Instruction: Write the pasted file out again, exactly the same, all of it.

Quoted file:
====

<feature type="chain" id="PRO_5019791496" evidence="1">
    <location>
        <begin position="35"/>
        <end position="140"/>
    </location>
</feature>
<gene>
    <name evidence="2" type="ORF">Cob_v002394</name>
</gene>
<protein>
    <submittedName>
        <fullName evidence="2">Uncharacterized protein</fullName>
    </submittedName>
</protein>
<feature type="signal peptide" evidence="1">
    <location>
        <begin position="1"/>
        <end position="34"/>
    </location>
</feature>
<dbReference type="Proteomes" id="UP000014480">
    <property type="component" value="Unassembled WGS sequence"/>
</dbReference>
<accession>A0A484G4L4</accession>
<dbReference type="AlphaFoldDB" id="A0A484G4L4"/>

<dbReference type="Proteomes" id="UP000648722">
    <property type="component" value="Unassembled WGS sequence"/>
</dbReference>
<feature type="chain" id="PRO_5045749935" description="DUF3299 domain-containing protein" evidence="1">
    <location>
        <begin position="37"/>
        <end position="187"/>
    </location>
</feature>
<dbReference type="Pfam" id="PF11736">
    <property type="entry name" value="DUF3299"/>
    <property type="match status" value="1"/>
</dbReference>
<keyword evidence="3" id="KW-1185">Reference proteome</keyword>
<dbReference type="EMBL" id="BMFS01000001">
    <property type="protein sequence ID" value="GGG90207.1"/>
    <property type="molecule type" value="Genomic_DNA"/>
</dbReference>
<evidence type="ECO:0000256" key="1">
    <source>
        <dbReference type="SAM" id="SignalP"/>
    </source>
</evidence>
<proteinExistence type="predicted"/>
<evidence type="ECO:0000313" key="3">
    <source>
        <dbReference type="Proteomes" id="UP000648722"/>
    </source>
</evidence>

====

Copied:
<feature type="chain" id="PRO_5019791496" evidence="1">
    <location>
        <begin position="35"/>
        <end position="140"/>
    </location>
</feature>
<gene>
    <name evidence="2" type="ORF">Cob_v002394</name>
</gene>
<protein>
    <submittedName>
        <fullName evidence="2">Uncharacterized protein</fullName>
    </submittedName>
</protein>
<feature type="signal peptide" evidence="1">
    <location>
        <begin position="1"/>
        <end position="34"/>
    </location>
</feature>
<dbReference type="Proteomes" id="UP000014480">
    <property type="component" value="Unassembled WGS sequence"/>
</dbReference>
<accession>A0A484G4L4</accession>
<dbReference type="AlphaFoldDB" id="A0A484G4L4"/>

<dbReference type="Proteomes" id="UP000648722">
    <property type="component" value="Unassembled WGS sequence"/>
</dbReference>
<feature type="chain" id="PRO_5045749935" description="DUF3299 domain-containing protein" evidence="1">
    <location>
        <begin position="37"/>
        <end position="187"/>
    </location>
</feature>
<dbReference type="Pfam" id="PF11736">
    <property type="entry name" value="DUF3299"/>
    <property type="match status" value="1"/>
</dbReference>
<keyword evidence="3" id="KW-1185">Reference proteome</keyword>
<dbReference type="EMBL" id="BMFS01000001">
    <property type="protein sequence ID" value="GGG90207.1"/>
    <property type="molecule type" value="Genomic_DNA"/>
</dbReference>
<evidence type="ECO:0000256" key="1">
    <source>
        <dbReference type="SAM" id="SignalP"/>
    </source>
</evidence>
<proteinExistence type="predicted"/>
<evidence type="ECO:0000313" key="3">
    <source>
        <dbReference type="Proteomes" id="UP000648722"/>
    </source>
</evidence>